In that moment another stereotype bit the dust. I know what truck drivers are like. They are strong, burly masters of profanity, rootless gypsies who have neither homes nor families. They care not a whit for sunsets, mountain peaks, seashores, or wildflowers. But now I have seen one take the time to stop and look carefully at the splendor by the roadside. I've been by that very spot numerous times. Not once did I take the time or trouble to stop and look at the miracles of leaf and flower. Goodbye, shattered image! I think I shall not miss you at all! You were, it should be said, quite convenient. You allowed me the luxury of not having to think of truck drivers as real people, as varied as the vast diversity of wildflowers.
Stereotypic thinking does not impart solidity or dimensionality to an object. Quite the opposite: It dispenses with the details and eliminates the idiosyncrasies of individuals by making them members of a class of things, all of which have identical characteristics. Well, all truck drivers do have a common characteristic -- they do drive trucks. That may exhaust the list of characteristics they share. There's one of them, at least, who notices what is growing beside the road. Quite a feat, actually, at seventy miles an hour.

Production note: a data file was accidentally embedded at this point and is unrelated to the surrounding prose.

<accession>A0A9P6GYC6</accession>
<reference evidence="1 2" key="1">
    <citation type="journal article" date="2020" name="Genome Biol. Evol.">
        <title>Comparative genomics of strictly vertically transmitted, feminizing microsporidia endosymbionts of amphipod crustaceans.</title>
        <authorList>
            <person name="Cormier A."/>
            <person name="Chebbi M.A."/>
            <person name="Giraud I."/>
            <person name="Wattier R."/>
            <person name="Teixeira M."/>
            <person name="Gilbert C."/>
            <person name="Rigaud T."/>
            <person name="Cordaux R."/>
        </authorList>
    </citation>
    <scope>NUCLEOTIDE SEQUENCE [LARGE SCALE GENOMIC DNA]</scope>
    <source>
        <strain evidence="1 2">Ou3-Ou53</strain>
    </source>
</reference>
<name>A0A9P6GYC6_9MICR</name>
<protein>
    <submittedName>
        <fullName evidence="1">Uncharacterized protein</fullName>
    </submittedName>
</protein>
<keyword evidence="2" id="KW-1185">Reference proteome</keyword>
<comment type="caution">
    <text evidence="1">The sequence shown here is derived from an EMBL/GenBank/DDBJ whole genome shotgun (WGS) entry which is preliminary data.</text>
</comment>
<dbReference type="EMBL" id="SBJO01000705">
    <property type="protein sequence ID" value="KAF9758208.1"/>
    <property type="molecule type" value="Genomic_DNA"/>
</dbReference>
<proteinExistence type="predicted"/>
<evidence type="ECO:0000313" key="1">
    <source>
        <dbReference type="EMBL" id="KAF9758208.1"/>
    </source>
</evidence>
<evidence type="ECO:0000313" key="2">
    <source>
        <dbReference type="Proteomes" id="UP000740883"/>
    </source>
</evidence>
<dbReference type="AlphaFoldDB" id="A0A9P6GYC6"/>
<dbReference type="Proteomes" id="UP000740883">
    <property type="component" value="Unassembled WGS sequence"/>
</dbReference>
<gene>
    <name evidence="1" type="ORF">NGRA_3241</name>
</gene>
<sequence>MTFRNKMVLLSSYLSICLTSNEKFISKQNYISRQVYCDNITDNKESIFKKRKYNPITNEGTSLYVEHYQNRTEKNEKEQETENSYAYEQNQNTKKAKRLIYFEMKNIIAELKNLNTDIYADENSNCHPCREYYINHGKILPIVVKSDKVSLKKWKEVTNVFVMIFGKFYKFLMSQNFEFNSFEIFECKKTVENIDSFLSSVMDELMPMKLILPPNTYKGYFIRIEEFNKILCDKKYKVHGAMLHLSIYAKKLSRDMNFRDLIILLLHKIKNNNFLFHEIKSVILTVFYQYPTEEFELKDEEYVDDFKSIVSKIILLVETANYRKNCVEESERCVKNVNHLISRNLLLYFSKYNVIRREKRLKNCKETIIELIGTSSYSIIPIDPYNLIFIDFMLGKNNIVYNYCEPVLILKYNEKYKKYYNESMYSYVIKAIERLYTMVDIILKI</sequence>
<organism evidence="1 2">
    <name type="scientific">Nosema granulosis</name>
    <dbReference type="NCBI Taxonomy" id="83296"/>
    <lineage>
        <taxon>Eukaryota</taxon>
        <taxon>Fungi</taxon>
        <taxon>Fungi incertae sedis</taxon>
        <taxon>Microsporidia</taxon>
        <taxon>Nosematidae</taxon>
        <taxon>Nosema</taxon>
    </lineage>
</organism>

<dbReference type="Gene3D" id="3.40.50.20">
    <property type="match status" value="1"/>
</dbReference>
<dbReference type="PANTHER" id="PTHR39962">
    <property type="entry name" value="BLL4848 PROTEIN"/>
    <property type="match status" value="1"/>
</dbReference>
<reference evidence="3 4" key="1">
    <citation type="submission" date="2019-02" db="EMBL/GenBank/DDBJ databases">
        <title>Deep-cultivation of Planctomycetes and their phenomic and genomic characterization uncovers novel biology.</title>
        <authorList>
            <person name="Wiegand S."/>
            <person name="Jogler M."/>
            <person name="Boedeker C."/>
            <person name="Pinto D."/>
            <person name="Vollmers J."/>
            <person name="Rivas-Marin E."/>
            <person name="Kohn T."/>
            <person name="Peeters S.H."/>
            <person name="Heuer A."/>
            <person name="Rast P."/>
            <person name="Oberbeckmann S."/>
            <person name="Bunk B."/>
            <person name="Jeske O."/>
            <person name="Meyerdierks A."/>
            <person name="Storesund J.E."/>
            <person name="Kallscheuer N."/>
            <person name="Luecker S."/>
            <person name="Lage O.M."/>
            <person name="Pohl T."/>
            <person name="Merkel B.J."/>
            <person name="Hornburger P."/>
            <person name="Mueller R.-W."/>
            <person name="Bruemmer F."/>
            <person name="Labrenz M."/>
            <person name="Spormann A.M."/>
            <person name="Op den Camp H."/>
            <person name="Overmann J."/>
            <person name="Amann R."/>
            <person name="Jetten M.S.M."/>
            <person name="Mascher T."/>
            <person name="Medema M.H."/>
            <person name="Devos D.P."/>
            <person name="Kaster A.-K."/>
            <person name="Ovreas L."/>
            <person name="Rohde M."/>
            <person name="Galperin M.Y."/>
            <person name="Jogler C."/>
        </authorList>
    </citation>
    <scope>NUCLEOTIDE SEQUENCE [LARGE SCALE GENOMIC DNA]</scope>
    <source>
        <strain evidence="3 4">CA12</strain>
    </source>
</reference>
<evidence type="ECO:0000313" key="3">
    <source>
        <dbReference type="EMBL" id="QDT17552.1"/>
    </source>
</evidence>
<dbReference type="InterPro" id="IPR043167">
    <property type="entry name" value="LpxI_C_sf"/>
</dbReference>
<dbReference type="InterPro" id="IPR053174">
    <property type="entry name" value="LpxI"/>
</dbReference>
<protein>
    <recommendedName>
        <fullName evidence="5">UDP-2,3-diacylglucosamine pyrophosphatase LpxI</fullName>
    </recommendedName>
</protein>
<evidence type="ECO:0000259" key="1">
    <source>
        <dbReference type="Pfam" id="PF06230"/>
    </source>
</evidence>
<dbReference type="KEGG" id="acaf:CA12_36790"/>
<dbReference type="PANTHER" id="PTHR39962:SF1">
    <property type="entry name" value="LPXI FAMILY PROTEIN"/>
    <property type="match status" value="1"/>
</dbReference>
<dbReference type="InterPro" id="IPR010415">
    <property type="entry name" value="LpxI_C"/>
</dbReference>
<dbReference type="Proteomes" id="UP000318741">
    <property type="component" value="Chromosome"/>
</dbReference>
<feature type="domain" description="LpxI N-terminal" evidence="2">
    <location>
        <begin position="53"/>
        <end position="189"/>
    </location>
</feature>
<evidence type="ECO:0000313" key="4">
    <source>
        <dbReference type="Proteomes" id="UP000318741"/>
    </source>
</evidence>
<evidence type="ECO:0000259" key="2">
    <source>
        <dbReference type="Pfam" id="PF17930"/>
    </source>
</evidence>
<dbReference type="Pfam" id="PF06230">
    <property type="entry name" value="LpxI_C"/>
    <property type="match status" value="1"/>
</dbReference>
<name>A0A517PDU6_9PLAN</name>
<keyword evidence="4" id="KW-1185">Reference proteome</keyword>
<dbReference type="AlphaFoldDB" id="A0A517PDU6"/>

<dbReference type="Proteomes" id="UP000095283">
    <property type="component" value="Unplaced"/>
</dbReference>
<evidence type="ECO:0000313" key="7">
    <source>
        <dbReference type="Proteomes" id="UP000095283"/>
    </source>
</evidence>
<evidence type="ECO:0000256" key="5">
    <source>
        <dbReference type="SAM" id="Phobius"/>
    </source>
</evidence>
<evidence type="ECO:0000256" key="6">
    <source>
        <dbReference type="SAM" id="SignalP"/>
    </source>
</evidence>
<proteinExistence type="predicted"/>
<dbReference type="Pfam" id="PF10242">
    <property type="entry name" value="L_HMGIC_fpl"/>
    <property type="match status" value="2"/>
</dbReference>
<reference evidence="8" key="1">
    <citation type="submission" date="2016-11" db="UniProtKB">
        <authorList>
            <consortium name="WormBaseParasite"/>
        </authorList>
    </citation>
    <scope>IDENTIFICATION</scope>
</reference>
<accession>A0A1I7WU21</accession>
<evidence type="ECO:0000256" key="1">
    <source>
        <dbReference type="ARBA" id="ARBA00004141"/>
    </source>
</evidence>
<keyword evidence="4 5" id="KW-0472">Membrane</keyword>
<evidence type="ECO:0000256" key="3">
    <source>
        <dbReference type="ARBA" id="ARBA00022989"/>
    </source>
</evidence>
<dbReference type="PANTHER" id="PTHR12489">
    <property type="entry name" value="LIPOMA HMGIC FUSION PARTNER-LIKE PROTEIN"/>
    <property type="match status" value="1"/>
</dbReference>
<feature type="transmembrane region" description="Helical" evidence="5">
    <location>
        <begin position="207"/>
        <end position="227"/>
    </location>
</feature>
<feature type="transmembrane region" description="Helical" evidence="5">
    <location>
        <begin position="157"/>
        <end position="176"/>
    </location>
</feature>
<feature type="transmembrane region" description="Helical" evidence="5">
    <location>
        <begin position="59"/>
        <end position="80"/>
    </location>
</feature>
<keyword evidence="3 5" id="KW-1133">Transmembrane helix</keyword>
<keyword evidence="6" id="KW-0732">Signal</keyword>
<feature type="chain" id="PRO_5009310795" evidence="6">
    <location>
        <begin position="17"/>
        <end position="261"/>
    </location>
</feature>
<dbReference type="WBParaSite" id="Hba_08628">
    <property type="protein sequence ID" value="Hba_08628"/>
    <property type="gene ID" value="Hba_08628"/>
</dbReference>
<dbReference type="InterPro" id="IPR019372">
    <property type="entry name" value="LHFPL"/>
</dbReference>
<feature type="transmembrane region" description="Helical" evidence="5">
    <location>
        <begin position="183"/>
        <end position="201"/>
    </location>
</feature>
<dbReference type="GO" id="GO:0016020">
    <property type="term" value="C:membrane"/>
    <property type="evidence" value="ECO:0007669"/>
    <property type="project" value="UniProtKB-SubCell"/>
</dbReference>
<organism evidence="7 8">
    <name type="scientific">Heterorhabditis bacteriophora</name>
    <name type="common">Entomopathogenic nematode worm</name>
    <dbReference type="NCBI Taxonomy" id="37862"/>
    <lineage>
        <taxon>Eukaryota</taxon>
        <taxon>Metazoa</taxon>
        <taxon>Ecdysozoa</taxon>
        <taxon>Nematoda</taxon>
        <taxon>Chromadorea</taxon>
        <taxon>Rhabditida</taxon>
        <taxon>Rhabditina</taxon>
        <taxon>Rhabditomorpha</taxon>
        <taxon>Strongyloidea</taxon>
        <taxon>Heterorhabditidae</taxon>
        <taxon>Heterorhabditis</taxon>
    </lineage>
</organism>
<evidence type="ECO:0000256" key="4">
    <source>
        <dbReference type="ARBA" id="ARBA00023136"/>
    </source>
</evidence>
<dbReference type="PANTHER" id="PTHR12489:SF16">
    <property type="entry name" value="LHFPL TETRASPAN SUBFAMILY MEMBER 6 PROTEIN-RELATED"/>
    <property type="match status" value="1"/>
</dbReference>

As the number of people inhabiting our little globe grows, so, I suppose, will the temptation to group people into classes, apply labels to them, and mistake the label for the far more complex reality. Perhaps the image of the truck driver stopping to gather wildflowers by the side of the road can be a reminder of how perilous, how depersonalizing, how diminishing such stereotypes can be. I've had a number of stereotypes pasted on me. As I pause to think about them, I like my own name better than any one of them. I have a hunch that others like their names as well, far better than a label and far, far better than a number. The struggle to maintain a sense of importance for each of us may be long and often difficult. The challenge is quite extraordinary every ordinary day.